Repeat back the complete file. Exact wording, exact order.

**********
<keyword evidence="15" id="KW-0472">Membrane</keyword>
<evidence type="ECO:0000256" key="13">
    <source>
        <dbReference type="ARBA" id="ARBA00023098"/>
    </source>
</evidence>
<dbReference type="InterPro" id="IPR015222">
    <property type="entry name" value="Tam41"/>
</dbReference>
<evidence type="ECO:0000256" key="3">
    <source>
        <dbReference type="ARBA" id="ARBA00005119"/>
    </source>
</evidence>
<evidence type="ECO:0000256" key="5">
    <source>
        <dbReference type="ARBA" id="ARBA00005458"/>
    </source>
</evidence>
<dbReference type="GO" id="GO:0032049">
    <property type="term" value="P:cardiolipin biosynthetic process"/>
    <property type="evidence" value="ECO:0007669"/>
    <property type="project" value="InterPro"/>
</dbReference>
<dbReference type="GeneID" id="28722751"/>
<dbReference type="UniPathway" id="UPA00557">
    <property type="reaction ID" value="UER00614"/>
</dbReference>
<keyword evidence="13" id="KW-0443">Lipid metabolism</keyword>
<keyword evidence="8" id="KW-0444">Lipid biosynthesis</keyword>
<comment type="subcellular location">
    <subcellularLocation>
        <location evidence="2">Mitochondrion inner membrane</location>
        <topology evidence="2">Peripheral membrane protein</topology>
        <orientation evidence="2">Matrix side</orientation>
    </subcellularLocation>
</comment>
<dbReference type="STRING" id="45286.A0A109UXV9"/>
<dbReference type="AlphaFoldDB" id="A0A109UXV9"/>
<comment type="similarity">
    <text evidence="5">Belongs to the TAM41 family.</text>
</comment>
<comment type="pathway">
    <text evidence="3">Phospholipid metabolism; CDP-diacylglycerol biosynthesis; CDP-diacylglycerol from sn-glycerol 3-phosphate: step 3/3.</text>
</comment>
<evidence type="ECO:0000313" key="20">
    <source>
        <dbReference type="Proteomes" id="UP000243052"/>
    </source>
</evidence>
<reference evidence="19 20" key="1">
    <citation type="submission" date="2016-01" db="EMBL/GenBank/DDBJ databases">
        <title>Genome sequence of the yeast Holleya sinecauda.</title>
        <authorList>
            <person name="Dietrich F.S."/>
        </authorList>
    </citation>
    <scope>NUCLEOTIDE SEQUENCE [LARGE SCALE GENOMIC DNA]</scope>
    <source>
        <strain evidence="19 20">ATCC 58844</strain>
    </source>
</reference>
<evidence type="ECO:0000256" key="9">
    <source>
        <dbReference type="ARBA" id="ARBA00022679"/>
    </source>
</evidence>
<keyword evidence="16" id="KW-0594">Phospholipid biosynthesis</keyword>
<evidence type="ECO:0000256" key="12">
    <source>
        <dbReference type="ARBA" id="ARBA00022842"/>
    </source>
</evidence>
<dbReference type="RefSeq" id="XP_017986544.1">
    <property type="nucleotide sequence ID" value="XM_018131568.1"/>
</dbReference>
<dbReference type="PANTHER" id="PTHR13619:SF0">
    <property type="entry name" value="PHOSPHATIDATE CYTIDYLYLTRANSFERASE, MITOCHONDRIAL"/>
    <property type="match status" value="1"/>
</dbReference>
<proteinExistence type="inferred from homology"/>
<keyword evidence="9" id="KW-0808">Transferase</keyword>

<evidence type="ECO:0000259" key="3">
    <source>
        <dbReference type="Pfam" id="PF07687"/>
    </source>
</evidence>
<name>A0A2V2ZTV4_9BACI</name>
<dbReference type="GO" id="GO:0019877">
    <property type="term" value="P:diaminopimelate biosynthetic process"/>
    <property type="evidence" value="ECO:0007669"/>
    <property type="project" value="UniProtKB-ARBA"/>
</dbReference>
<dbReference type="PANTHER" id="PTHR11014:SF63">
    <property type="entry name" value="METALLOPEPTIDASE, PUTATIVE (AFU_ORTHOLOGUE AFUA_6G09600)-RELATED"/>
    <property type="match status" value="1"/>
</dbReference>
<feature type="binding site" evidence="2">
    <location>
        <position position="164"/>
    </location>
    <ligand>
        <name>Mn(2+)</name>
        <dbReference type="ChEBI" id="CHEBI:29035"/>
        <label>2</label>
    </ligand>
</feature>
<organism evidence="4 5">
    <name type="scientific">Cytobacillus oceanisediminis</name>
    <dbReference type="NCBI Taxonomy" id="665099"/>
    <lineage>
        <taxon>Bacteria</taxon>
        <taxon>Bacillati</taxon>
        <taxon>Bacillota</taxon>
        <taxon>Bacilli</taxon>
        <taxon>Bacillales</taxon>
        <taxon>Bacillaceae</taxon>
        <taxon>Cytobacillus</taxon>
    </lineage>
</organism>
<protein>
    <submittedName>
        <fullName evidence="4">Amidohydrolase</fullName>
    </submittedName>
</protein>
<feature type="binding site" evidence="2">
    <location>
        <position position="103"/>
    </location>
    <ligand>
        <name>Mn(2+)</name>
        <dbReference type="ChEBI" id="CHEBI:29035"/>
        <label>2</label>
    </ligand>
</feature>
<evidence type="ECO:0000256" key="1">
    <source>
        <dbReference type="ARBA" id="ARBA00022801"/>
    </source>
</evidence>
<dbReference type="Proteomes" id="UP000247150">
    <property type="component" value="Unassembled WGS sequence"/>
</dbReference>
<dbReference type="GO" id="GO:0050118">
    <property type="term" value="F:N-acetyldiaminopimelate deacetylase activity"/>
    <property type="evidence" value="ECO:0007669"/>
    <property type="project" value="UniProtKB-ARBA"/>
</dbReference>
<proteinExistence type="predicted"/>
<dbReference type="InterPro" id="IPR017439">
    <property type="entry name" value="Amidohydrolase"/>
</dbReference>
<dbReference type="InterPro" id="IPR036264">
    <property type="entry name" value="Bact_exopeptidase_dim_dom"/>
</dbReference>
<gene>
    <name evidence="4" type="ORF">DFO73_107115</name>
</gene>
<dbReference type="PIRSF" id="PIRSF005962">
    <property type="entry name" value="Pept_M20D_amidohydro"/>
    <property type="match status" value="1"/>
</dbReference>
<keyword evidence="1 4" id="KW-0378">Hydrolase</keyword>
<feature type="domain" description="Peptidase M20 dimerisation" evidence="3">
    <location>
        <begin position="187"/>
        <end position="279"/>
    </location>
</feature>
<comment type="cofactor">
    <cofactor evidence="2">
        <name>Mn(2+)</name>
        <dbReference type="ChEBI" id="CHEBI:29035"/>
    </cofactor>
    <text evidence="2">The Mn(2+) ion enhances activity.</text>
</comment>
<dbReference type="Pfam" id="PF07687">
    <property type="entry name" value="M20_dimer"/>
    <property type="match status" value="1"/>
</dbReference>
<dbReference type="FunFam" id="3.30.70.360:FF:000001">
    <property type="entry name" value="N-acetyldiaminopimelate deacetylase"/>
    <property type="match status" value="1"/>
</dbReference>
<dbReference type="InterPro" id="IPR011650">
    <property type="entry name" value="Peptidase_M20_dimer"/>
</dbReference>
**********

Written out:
<keyword evidence="15" id="KW-0472">Membrane</keyword>
<evidence type="ECO:0000256" key="13">
    <source>
        <dbReference type="ARBA" id="ARBA00023098"/>
    </source>
</evidence>
<dbReference type="InterPro" id="IPR015222">
    <property type="entry name" value="Tam41"/>
</dbReference>
<evidence type="ECO:0000256" key="3">
    <source>
        <dbReference type="ARBA" id="ARBA00005119"/>
    </source>
</evidence>
<evidence type="ECO:0000256" key="5">
    <source>
        <dbReference type="ARBA" id="ARBA00005458"/>
    </source>
</evidence>
<dbReference type="GO" id="GO:0032049">
    <property type="term" value="P:cardiolipin biosynthetic process"/>
    <property type="evidence" value="ECO:0007669"/>
    <property type="project" value="InterPro"/>
</dbReference>
<dbReference type="GeneID" id="28722751"/>
<dbReference type="UniPathway" id="UPA00557">
    <property type="reaction ID" value="UER00614"/>
</dbReference>
<keyword evidence="13" id="KW-0443">Lipid metabolism</keyword>
<keyword evidence="8" id="KW-0444">Lipid biosynthesis</keyword>
<comment type="subcellular location">
    <subcellularLocation>
        <location evidence="2">Mitochondrion inner membrane</location>
        <topology evidence="2">Peripheral membrane protein</topology>
        <orientation evidence="2">Matrix side</orientation>
    </subcellularLocation>
</comment>
<dbReference type="STRING" id="45286.A0A109UXV9"/>
<dbReference type="AlphaFoldDB" id="A0A109UXV9"/>
<comment type="similarity">
    <text evidence="5">Belongs to the TAM41 family.</text>
</comment>
<comment type="pathway">
    <text evidence="3">Phospholipid metabolism; CDP-diacylglycerol biosynthesis; CDP-diacylglycerol from sn-glycerol 3-phosphate: step 3/3.</text>
</comment>
<evidence type="ECO:0000313" key="20">
    <source>
        <dbReference type="Proteomes" id="UP000243052"/>
    </source>
</evidence>
<reference evidence="19 20" key="1">
    <citation type="submission" date="2016-01" db="EMBL/GenBank/DDBJ databases">
        <title>Genome sequence of the yeast Holleya sinecauda.</title>
        <authorList>
            <person name="Dietrich F.S."/>
        </authorList>
    </citation>
    <scope>NUCLEOTIDE SEQUENCE [LARGE SCALE GENOMIC DNA]</scope>
    <source>
        <strain evidence="19 20">ATCC 58844</strain>
    </source>
</reference>
<evidence type="ECO:0000256" key="9">
    <source>
        <dbReference type="ARBA" id="ARBA00022679"/>
    </source>
</evidence>
<keyword evidence="16" id="KW-0594">Phospholipid biosynthesis</keyword>
<evidence type="ECO:0000256" key="12">
    <source>
        <dbReference type="ARBA" id="ARBA00022842"/>
    </source>
</evidence>
<dbReference type="RefSeq" id="XP_017986544.1">
    <property type="nucleotide sequence ID" value="XM_018131568.1"/>
</dbReference>
<dbReference type="PANTHER" id="PTHR13619:SF0">
    <property type="entry name" value="PHOSPHATIDATE CYTIDYLYLTRANSFERASE, MITOCHONDRIAL"/>
    <property type="match status" value="1"/>
</dbReference>
<proteinExistence type="inferred from homology"/>
<keyword evidence="9" id="KW-0808">Transferase</keyword>

<evidence type="ECO:0000259" key="3">
    <source>
        <dbReference type="Pfam" id="PF07687"/>
    </source>
</evidence>
<name>A0A2V2ZTV4_9BACI</name>
<dbReference type="GO" id="GO:0019877">
    <property type="term" value="P:diaminopimelate biosynthetic process"/>
    <property type="evidence" value="ECO:0007669"/>
    <property type="project" value="UniProtKB-ARBA"/>
</dbReference>
<dbReference type="PANTHER" id="PTHR11014:SF63">
    <property type="entry name" value="METALLOPEPTIDASE, PUTATIVE (AFU_ORTHOLOGUE AFUA_6G09600)-RELATED"/>
    <property type="match status" value="1"/>
</dbReference>
<feature type="binding site" evidence="2">
    <location>
        <position position="164"/>
    </location>
    <ligand>
        <name>Mn(2+)</name>
        <dbReference type="ChEBI" id="CHEBI:29035"/>
        <label>2</label>
    </ligand>
</feature>
<organism evidence="4 5">
    <name type="scientific">Cytobacillus oceanisediminis</name>
    <dbReference type="NCBI Taxonomy" id="665099"/>
    <lineage>
        <taxon>Bacteria</taxon>
        <taxon>Bacillati</taxon>
        <taxon>Bacillota</taxon>
        <taxon>Bacilli</taxon>
        <taxon>Bacillales</taxon>
        <taxon>Bacillaceae</taxon>
        <taxon>Cytobacillus</taxon>
    </lineage>
</organism>
<protein>
    <submittedName>
        <fullName evidence="4">Amidohydrolase</fullName>
    </submittedName>
</protein>
<feature type="binding site" evidence="2">
    <location>
        <position position="103"/>
    </location>
    <ligand>
        <name>Mn(2+)</name>
        <dbReference type="ChEBI" id="CHEBI:29035"/>
        <label>2</label>
    </ligand>
</feature>
<evidence type="ECO:0000256" key="1">
    <source>
        <dbReference type="ARBA" id="ARBA00022801"/>
    </source>
</evidence>
<dbReference type="Proteomes" id="UP000247150">
    <property type="component" value="Unassembled WGS sequence"/>
</dbReference>
<dbReference type="GO" id="GO:0050118">
    <property type="term" value="F:N-acetyldiaminopimelate deacetylase activity"/>
    <property type="evidence" value="ECO:0007669"/>
    <property type="project" value="UniProtKB-ARBA"/>
</dbReference>
<proteinExistence type="predicted"/>
<dbReference type="InterPro" id="IPR017439">
    <property type="entry name" value="Amidohydrolase"/>
</dbReference>
<dbReference type="InterPro" id="IPR036264">
    <property type="entry name" value="Bact_exopeptidase_dim_dom"/>
</dbReference>
<gene>
    <name evidence="4" type="ORF">DFO73_107115</name>
</gene>
<dbReference type="PIRSF" id="PIRSF005962">
    <property type="entry name" value="Pept_M20D_amidohydro"/>
    <property type="match status" value="1"/>
</dbReference>
<keyword evidence="1 4" id="KW-0378">Hydrolase</keyword>
<feature type="domain" description="Peptidase M20 dimerisation" evidence="3">
    <location>
        <begin position="187"/>
        <end position="279"/>
    </location>
</feature>
<comment type="cofactor">
    <cofactor evidence="2">
        <name>Mn(2+)</name>
        <dbReference type="ChEBI" id="CHEBI:29035"/>
    </cofactor>
    <text evidence="2">The Mn(2+) ion enhances activity.</text>
</comment>
<dbReference type="Pfam" id="PF07687">
    <property type="entry name" value="M20_dimer"/>
    <property type="match status" value="1"/>
</dbReference>
<dbReference type="FunFam" id="3.30.70.360:FF:000001">
    <property type="entry name" value="N-acetyldiaminopimelate deacetylase"/>
    <property type="match status" value="1"/>
</dbReference>
<dbReference type="InterPro" id="IPR011650">
    <property type="entry name" value="Peptidase_M20_dimer"/>
</dbReference>